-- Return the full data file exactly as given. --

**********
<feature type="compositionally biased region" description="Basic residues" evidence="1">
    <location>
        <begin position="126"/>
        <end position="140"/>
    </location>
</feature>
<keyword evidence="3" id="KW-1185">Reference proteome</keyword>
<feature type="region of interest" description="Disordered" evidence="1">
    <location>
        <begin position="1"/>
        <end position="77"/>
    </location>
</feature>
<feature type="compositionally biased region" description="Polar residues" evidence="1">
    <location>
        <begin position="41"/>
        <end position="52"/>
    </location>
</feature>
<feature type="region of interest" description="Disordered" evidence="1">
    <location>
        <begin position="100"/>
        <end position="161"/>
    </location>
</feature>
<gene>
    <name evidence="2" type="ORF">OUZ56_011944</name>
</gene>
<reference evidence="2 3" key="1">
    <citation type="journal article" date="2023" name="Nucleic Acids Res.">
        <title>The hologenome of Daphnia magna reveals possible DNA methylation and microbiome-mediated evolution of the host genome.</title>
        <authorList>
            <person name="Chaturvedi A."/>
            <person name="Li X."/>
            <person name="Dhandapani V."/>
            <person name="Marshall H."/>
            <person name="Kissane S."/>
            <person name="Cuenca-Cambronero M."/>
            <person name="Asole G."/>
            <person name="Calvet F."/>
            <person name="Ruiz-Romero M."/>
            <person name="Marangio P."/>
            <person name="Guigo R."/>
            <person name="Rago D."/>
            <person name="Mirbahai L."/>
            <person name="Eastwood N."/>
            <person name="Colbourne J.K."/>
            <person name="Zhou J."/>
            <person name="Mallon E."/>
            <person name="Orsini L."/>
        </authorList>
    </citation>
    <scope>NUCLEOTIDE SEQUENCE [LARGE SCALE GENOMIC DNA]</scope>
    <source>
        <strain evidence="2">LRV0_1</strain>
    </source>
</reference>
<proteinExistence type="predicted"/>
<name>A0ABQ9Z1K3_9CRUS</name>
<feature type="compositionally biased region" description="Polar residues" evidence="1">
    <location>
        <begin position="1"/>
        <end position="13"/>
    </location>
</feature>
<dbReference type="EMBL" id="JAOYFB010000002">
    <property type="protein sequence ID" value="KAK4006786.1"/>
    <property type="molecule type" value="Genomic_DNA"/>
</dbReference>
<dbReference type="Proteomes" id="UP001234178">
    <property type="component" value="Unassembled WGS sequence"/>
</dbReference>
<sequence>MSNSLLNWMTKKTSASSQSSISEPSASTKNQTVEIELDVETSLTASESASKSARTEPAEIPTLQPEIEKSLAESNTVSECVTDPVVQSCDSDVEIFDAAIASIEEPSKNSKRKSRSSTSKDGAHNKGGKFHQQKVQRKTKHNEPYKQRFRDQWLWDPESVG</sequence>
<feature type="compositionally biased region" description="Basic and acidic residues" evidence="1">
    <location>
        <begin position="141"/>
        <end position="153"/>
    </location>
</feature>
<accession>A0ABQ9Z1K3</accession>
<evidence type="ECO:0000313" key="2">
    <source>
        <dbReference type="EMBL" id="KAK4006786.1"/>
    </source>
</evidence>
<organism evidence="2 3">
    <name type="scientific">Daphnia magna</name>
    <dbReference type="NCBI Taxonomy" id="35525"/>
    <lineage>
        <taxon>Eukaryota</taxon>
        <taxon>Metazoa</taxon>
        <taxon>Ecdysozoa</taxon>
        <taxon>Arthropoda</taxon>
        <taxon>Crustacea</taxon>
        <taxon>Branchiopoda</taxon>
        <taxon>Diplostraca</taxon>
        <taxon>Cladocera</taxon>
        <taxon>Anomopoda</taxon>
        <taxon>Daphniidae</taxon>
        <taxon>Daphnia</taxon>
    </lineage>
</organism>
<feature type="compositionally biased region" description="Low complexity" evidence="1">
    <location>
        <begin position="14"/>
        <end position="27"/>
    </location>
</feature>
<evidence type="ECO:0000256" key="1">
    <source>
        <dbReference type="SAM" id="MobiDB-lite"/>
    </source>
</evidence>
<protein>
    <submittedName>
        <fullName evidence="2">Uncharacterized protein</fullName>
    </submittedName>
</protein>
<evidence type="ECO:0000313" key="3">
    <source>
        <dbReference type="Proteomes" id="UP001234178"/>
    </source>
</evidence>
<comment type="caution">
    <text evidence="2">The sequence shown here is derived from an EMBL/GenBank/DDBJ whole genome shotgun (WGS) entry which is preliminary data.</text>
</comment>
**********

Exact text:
<feature type="compositionally biased region" description="Basic residues" evidence="1">
    <location>
        <begin position="126"/>
        <end position="140"/>
    </location>
</feature>
<keyword evidence="3" id="KW-1185">Reference proteome</keyword>
<feature type="region of interest" description="Disordered" evidence="1">
    <location>
        <begin position="1"/>
        <end position="77"/>
    </location>
</feature>
<feature type="compositionally biased region" description="Polar residues" evidence="1">
    <location>
        <begin position="41"/>
        <end position="52"/>
    </location>
</feature>
<feature type="region of interest" description="Disordered" evidence="1">
    <location>
        <begin position="100"/>
        <end position="161"/>
    </location>
</feature>
<gene>
    <name evidence="2" type="ORF">OUZ56_011944</name>
</gene>
<reference evidence="2 3" key="1">
    <citation type="journal article" date="2023" name="Nucleic Acids Res.">
        <title>The hologenome of Daphnia magna reveals possible DNA methylation and microbiome-mediated evolution of the host genome.</title>
        <authorList>
            <person name="Chaturvedi A."/>
            <person name="Li X."/>
            <person name="Dhandapani V."/>
            <person name="Marshall H."/>
            <person name="Kissane S."/>
            <person name="Cuenca-Cambronero M."/>
            <person name="Asole G."/>
            <person name="Calvet F."/>
            <person name="Ruiz-Romero M."/>
            <person name="Marangio P."/>
            <person name="Guigo R."/>
            <person name="Rago D."/>
            <person name="Mirbahai L."/>
            <person name="Eastwood N."/>
            <person name="Colbourne J.K."/>
            <person name="Zhou J."/>
            <person name="Mallon E."/>
            <person name="Orsini L."/>
        </authorList>
    </citation>
    <scope>NUCLEOTIDE SEQUENCE [LARGE SCALE GENOMIC DNA]</scope>
    <source>
        <strain evidence="2">LRV0_1</strain>
    </source>
</reference>
<proteinExistence type="predicted"/>
<name>A0ABQ9Z1K3_9CRUS</name>
<feature type="compositionally biased region" description="Polar residues" evidence="1">
    <location>
        <begin position="1"/>
        <end position="13"/>
    </location>
</feature>
<dbReference type="EMBL" id="JAOYFB010000002">
    <property type="protein sequence ID" value="KAK4006786.1"/>
    <property type="molecule type" value="Genomic_DNA"/>
</dbReference>
<dbReference type="Proteomes" id="UP001234178">
    <property type="component" value="Unassembled WGS sequence"/>
</dbReference>
<sequence>MSNSLLNWMTKKTSASSQSSISEPSASTKNQTVEIELDVETSLTASESASKSARTEPAEIPTLQPEIEKSLAESNTVSECVTDPVVQSCDSDVEIFDAAIASIEEPSKNSKRKSRSSTSKDGAHNKGGKFHQQKVQRKTKHNEPYKQRFRDQWLWDPESVG</sequence>
<feature type="compositionally biased region" description="Basic and acidic residues" evidence="1">
    <location>
        <begin position="141"/>
        <end position="153"/>
    </location>
</feature>
<accession>A0ABQ9Z1K3</accession>
<evidence type="ECO:0000313" key="2">
    <source>
        <dbReference type="EMBL" id="KAK4006786.1"/>
    </source>
</evidence>
<organism evidence="2 3">
    <name type="scientific">Daphnia magna</name>
    <dbReference type="NCBI Taxonomy" id="35525"/>
    <lineage>
        <taxon>Eukaryota</taxon>
        <taxon>Metazoa</taxon>
        <taxon>Ecdysozoa</taxon>
        <taxon>Arthropoda</taxon>
        <taxon>Crustacea</taxon>
        <taxon>Branchiopoda</taxon>
        <taxon>Diplostraca</taxon>
        <taxon>Cladocera</taxon>
        <taxon>Anomopoda</taxon>
        <taxon>Daphniidae</taxon>
        <taxon>Daphnia</taxon>
    </lineage>
</organism>
<feature type="compositionally biased region" description="Low complexity" evidence="1">
    <location>
        <begin position="14"/>
        <end position="27"/>
    </location>
</feature>
<evidence type="ECO:0000256" key="1">
    <source>
        <dbReference type="SAM" id="MobiDB-lite"/>
    </source>
</evidence>
<protein>
    <submittedName>
        <fullName evidence="2">Uncharacterized protein</fullName>
    </submittedName>
</protein>
<evidence type="ECO:0000313" key="3">
    <source>
        <dbReference type="Proteomes" id="UP001234178"/>
    </source>
</evidence>
<comment type="caution">
    <text evidence="2">The sequence shown here is derived from an EMBL/GenBank/DDBJ whole genome shotgun (WGS) entry which is preliminary data.</text>
</comment>